Bronchoalveolar lavage was obtained in 91 cases over 1½ year period that is January 2012 to Jun 2013. Procedure was done under sterile conditions using 5 mm flexible fiber optic bronchoscope after spraying 10% lignocaine locally. Sedation was used for anxious patients. Procedure was done through nasal approach after instilling lignocaine gel. BAL aliquots of 20 mL 0.9% saline were used via syringe and a total of 120-150 mL was used. Suction of 100 mm of water was applied and about 70% of total instillate was retrieved. This fluid was sent to the lab in different containers for total and differential counts, cytology and microbiological examinations. Total count was done in Neubaeur chamber. Differential count was done on air-dried slide stained by Leishmans stain. Routine hematoxylin and eosin and PAP stains were done for cytology screening. Stains for acid fast bacilli (AFB) were done on all BAL samples, and fungal stains were done when there was a clinical and cytological suspicion and in all samples from immunosuppressed patients. Adequacy of samples was assessed based on definite criteria. Ciliated columnar cells of more than 5% was indicative of contamination and not representative.

We used Chamberlain et al. [2] criteria to reject samples. The criteria are -

  1. Paucity of alveolar macrophages <10/10 hpfs.
  2. Extensive epithelial cells.
  3. Mucopurulent exudates.
  4. Numerous red blood cells.
  5. Degenerating changes.



   Results Top


Bronchoalveolar lavage was done in 91 cases. Age of patients ranged from 12 years to 82 years; 66 were males and 25 were females. Out of the 91 cases [Table 1] four were inadequate. We diagnosed tuberculosis in 22 cases, malignancy in 13 cases, fungal infection in 7 cases and 38 bacterial infections. Accurate diagnosis was not possible in 7 cases. Out of 38 bacterial infections [Table 2] Klebsiella was the commonest organism isolated (39%), followed by pseudomonas in 23%, Acinetobacterium was grown in 13% cases, Escherichia coli in 15% and Methicillin-resistant Staphylococcus aureus, in 7.8% cases. AFB were seen in 22 cases, and bacterial load varied from patient to patient. Out of 13 malignancies four were adenocarcinomas, five squamous cell carcinomas [Figure 1] two small cell carcinomas and two poorly differentiated carcinomas. There were seven fungal lesions; 4 cases had candida, two of these also had coexisting AFB. Aspergillosis in two [Figure 2], one was pneumocystis carinii infection. We could not give a definite diagnosis in 7 cases where there was a mixed inflammatory infiltrate, AFB and fungal stains were negative, and cultures were negative.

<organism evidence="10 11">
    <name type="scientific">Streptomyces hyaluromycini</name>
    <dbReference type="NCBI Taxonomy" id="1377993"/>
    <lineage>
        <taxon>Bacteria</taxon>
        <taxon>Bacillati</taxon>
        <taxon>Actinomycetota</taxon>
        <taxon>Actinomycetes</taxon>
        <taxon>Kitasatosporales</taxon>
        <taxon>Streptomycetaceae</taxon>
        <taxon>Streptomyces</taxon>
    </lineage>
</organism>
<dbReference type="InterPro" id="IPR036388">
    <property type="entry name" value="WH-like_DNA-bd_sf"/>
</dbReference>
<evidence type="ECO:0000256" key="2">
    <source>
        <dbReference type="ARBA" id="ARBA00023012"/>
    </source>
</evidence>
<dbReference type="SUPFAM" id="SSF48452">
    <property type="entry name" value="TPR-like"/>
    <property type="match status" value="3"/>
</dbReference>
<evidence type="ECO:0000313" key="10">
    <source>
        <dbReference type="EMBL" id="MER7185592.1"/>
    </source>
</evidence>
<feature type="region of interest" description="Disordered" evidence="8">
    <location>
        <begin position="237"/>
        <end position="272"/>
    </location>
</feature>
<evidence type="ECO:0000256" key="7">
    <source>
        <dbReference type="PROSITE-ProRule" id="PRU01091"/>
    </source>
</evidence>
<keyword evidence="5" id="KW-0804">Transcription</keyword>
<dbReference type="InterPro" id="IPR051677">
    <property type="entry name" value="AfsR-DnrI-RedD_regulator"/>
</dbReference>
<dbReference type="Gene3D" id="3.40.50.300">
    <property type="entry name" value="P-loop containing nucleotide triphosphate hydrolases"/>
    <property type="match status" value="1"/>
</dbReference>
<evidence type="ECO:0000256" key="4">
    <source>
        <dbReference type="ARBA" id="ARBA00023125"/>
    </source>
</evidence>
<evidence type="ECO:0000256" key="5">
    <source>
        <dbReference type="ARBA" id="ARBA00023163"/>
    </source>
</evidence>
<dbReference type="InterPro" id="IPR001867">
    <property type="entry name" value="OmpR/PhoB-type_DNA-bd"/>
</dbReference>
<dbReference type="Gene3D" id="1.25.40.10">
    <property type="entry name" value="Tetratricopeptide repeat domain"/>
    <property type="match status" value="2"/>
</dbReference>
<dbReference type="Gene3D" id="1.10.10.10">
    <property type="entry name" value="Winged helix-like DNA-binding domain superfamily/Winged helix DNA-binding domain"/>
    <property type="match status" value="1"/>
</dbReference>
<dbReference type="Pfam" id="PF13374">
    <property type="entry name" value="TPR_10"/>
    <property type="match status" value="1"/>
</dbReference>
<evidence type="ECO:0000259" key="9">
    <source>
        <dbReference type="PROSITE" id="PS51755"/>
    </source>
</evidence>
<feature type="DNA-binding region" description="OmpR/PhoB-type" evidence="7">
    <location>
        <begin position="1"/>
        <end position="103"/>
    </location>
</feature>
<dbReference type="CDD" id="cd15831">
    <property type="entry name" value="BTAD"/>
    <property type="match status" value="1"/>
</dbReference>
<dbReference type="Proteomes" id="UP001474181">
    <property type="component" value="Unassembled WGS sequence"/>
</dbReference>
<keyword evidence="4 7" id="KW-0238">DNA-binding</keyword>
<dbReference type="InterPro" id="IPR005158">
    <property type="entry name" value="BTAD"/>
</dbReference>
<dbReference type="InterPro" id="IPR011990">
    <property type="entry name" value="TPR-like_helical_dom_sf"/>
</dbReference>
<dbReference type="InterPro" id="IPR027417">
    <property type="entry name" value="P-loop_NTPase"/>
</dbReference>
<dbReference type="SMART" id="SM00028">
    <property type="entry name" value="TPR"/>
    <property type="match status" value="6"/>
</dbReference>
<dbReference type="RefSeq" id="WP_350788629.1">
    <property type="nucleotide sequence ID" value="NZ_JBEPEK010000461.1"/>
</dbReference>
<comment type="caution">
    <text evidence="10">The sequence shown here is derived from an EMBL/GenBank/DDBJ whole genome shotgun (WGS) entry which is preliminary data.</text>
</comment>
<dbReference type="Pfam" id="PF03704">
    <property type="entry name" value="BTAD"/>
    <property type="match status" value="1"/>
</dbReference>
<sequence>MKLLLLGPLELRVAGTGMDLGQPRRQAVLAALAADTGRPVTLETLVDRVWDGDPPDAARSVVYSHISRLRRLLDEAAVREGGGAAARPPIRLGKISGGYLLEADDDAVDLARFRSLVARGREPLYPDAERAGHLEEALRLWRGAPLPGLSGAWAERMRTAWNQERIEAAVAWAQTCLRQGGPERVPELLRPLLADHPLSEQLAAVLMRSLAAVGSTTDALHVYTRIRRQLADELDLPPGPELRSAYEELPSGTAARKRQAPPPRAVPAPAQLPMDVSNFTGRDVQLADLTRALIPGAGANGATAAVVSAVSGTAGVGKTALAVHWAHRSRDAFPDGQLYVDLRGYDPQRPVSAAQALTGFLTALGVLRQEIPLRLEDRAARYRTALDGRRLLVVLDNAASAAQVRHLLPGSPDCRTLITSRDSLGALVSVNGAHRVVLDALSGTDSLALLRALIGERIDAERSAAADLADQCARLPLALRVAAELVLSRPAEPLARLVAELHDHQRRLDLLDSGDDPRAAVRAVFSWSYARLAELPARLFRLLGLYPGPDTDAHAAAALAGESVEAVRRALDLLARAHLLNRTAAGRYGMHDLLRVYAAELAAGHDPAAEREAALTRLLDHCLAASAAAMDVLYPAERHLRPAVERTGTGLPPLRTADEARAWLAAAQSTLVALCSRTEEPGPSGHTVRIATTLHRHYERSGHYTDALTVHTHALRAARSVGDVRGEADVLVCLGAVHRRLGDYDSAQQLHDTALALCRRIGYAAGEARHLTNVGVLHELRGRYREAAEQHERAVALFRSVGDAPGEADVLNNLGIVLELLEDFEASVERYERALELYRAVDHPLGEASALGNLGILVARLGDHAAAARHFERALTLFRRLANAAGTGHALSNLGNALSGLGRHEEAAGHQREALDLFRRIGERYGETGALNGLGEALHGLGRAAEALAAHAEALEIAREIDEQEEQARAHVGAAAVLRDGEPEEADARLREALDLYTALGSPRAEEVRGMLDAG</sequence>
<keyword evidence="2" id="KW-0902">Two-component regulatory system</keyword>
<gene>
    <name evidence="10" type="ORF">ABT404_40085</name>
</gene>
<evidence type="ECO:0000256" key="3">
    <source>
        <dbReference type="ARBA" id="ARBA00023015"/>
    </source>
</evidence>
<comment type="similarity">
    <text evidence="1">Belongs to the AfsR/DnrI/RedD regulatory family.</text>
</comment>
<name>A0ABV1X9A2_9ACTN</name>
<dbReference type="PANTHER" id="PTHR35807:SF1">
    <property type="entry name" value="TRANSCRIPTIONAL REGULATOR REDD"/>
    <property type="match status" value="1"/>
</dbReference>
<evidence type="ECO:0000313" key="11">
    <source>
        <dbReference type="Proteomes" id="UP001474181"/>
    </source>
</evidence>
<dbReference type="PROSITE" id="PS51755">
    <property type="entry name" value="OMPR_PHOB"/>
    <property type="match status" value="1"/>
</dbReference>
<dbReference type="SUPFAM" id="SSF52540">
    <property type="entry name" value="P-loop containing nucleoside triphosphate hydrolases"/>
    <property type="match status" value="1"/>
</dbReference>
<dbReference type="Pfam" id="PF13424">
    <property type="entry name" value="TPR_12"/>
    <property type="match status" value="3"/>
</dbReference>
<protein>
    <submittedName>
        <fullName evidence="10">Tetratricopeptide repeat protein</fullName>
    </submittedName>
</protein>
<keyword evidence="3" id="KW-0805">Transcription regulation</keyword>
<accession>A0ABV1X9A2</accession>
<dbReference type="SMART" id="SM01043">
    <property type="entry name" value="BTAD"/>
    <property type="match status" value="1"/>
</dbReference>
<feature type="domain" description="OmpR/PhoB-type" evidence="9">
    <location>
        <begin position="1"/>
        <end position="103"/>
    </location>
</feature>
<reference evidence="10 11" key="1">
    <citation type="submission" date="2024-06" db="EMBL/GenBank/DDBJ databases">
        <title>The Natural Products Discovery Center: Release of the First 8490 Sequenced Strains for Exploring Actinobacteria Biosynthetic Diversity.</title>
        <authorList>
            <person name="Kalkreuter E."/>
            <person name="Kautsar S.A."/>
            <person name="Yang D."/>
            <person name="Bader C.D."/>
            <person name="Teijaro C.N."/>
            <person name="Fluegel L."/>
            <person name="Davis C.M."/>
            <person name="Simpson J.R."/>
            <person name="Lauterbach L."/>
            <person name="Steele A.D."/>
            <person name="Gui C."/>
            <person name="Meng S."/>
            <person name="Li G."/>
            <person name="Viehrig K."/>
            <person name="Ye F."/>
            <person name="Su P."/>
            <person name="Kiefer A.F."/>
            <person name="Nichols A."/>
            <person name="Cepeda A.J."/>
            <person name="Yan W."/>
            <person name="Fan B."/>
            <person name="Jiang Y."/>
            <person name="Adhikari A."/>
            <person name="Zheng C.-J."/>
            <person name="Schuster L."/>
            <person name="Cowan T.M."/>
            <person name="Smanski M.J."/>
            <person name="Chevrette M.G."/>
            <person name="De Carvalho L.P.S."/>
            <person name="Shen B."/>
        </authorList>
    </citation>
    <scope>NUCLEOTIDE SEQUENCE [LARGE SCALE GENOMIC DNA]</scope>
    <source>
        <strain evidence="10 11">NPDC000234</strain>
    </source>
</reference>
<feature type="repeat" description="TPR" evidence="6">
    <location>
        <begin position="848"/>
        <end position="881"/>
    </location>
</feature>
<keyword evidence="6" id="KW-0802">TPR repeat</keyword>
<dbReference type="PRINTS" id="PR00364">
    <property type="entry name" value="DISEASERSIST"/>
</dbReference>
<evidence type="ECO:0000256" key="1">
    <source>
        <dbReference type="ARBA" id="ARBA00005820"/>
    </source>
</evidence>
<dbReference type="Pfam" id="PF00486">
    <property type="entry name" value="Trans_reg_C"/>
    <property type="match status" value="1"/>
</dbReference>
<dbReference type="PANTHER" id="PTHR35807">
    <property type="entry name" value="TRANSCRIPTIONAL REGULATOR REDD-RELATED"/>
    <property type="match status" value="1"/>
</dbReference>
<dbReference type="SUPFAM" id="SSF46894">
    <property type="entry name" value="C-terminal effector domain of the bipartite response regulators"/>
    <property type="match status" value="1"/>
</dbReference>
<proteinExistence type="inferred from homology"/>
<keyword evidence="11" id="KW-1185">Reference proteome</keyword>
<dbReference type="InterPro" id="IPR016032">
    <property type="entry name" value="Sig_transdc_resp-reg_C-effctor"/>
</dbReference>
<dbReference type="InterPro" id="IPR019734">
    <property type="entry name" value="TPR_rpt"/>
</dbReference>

Figure 1: Septate branching hyphae (GMS ×400)

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Figure 2: Neoplas�� c cells diff usely sca�� ered and alveolar macrophages
(H and E, ×400)


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Table 1: Distribution of cases based on cytological diagnosis

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Table 2: Distribution of the cases based on bacteria isolated

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   Discussion Top


Bronchoalveolar lavage is a useful and safe procedure for sampling cellular elements of lung. BAL as a diagnostic tool can be used to accurately diagnose various infections and also obtain material for culture and sensitivity. It is a preferred investigative tool over invasive techniques like needle biopsies and thoracoscopy. The incidence of tuberculosis is on the rise. BAL samples the epithelial lining of alveoli and hence rate of detection of tuberculosis is more. It facilitates early detection of tuberculosis in sputum negative tuberculosis.

Patients with positive tuberculin test and abnormal chest radiographs pose a diagnostic dilemma to clinicians. Bronchoscopy is useful in such cases to obtain lavage, where other modalities are not contributory. In a study by Baughman, [3] 87% of bronchoscopy specimens were positive for tuberculosis. In our series, 24% of the cases were diagnosed as tuberculosis. Three cases were culture positive.